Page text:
'The Muppets'

"In case you couldn't tell, this is a happy movie."

***1/2 (out of four)

“Life’s a happy song, when there’s someone by my side to sing along.”

That heartwarming chorus has been replaying in my head since I saw “The Muppets,” whose magic doesn’t fade either. Star/co-writer Jason Segel has bottled joy and turned it into a movie, wrapping his arms around both Muppet memories and the beloved characters themselves. He dares to tell them that even in a cynical, ironic, disconnected world, “There is always a place for you here.”

How nice it feels to be back in the land of simple pleasures, where (puppet) tongues are heart-shaped and villains are transparent outcasts in a loving society. Of course, in the world of “The Muppets,” TV has changed. One of the most popular programs is “Punch Teacher,” which is exactly what it sounds like. So a network exec (Rashida Jones) takes a big chance when she agrees to give the old gang one more shot.

The Muppets need it desperately: If they don’t raise $10 million pronto, Tex Richman (Chris Cooper), an oil magnate with a name that could only belong to someone dastardly, will demolish the former Muppet studios so he can drill on the land.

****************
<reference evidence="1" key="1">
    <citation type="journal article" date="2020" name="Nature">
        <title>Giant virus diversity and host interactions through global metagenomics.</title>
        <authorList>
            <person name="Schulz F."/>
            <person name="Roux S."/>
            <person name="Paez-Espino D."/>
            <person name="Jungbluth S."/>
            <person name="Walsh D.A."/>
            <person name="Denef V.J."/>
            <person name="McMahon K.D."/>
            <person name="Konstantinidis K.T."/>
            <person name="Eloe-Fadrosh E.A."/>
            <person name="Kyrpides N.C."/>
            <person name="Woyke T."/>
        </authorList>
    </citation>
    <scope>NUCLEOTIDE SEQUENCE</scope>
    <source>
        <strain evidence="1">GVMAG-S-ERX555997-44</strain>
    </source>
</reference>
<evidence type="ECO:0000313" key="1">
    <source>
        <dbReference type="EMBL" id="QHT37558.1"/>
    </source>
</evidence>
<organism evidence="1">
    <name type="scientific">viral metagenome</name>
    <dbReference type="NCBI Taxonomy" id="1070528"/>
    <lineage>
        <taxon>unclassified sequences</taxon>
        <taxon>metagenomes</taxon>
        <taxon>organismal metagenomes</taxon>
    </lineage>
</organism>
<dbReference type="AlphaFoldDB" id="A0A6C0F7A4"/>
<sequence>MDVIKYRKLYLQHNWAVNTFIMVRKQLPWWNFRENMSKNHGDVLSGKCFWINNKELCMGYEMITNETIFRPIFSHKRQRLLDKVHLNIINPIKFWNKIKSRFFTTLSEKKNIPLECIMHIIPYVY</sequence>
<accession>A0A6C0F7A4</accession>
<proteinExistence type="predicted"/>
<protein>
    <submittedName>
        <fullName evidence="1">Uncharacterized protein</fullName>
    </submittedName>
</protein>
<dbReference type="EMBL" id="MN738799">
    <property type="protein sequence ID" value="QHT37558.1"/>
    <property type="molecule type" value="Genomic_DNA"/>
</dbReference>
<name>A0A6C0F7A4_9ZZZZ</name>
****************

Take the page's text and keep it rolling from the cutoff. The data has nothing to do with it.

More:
The whole mission kicks off thanks to Walter (voiced by Peter Linz), who tags along with his brother Gary (Segel) and Gary’s girlfriend Mary (Amy Adams) on their trip from Smalltown, U.S.A. to Los Angeles—solely because diehard Muppet fan Walter wants to visit the place where the hits were made.

Their journey, during which Walter must learn to see himself on the same level as his heroes and Gary must stop taking his lovely better half for granted, blends youth and adulthood with delightful, infectious ease. “Muppets” overcompensates its tradition of celebrity appearances—which take the usual “Muppet” movie attitude of “We know this is a movie” too far—and keeps Gary and Mary’s subplot on the sidelines too long.

Meanwhile, the original songs vastly exceed the familiar pop tunes. Though I do prefer Cee Lo’s “[Bleep] You” when hummed by chickens over the version sung by Gwyneth Paltrow.

Plenty of movies center on the desire to stay youthful and need to grow up, but “The Muppets” plays that tune with an exuberant innocence that family flicks have mostly lost. Before Kermit rounds up the crew to save their former house, Gonzo’s working as a plumbing executive. At first he resists the reunion offer but then reconsiders, admitting that he’s been wearing his fun-loving costume under his suit for years. That’s part of getting older for everyone, Muppet or human; the hilarious, genuinely uplifting “Muppets” provides hope that, even when suppressed, enthusiastic optimism lives on, just waiting for a chance to sing again.

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mpais@tribune.com. @mattpais